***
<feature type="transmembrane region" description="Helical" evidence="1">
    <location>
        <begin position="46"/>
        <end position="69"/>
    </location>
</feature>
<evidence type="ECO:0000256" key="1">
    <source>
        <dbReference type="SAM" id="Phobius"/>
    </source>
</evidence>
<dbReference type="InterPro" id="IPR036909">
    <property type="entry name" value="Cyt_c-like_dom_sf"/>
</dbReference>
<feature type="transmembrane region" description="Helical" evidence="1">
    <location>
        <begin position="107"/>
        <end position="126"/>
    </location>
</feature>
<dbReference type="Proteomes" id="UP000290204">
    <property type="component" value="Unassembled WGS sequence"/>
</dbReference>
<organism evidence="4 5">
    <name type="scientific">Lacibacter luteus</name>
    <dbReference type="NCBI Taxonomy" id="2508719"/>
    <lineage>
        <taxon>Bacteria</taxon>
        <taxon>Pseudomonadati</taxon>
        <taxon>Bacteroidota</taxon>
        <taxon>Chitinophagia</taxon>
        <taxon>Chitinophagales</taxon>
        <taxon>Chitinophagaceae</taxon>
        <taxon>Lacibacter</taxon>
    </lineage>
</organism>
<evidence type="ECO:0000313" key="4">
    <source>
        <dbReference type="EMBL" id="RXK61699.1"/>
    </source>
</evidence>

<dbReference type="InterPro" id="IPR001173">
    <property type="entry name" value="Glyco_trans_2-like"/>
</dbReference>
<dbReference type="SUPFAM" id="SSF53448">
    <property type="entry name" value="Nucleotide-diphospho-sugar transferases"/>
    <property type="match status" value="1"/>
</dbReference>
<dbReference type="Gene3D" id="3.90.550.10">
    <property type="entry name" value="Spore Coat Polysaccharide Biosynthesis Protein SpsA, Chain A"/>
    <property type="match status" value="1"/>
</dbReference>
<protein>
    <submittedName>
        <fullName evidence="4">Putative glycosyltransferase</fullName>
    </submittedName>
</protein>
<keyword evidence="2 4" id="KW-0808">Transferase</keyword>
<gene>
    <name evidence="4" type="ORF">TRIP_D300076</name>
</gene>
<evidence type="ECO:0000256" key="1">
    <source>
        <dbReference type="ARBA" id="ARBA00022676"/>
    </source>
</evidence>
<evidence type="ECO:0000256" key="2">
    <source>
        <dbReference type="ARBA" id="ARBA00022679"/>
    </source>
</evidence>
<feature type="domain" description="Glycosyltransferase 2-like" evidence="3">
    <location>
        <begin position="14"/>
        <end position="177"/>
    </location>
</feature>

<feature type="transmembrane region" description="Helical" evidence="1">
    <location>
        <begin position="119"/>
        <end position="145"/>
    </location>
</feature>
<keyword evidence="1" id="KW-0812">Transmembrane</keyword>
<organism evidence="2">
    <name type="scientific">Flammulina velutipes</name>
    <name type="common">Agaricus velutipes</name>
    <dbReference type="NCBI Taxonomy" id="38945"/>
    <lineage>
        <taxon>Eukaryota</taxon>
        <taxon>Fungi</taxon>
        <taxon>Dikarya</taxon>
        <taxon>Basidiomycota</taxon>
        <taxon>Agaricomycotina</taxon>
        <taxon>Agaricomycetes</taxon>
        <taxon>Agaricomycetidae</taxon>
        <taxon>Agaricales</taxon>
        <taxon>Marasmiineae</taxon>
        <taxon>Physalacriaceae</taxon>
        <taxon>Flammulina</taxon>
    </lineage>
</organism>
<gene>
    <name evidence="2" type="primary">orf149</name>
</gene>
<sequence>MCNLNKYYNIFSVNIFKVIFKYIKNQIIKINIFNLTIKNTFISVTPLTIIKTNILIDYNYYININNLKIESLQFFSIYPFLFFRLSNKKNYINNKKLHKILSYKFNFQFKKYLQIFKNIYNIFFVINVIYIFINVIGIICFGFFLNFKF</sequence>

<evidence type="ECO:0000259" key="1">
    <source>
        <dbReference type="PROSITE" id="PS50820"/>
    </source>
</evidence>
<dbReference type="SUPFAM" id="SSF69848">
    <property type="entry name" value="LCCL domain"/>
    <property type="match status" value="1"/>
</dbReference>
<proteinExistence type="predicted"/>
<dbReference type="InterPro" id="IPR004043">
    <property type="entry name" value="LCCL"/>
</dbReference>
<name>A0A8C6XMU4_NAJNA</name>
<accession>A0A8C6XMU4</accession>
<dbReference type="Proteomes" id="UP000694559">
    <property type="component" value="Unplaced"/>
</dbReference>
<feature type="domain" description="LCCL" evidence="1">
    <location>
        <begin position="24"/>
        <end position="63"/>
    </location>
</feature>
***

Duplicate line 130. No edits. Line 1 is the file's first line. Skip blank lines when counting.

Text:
</feature>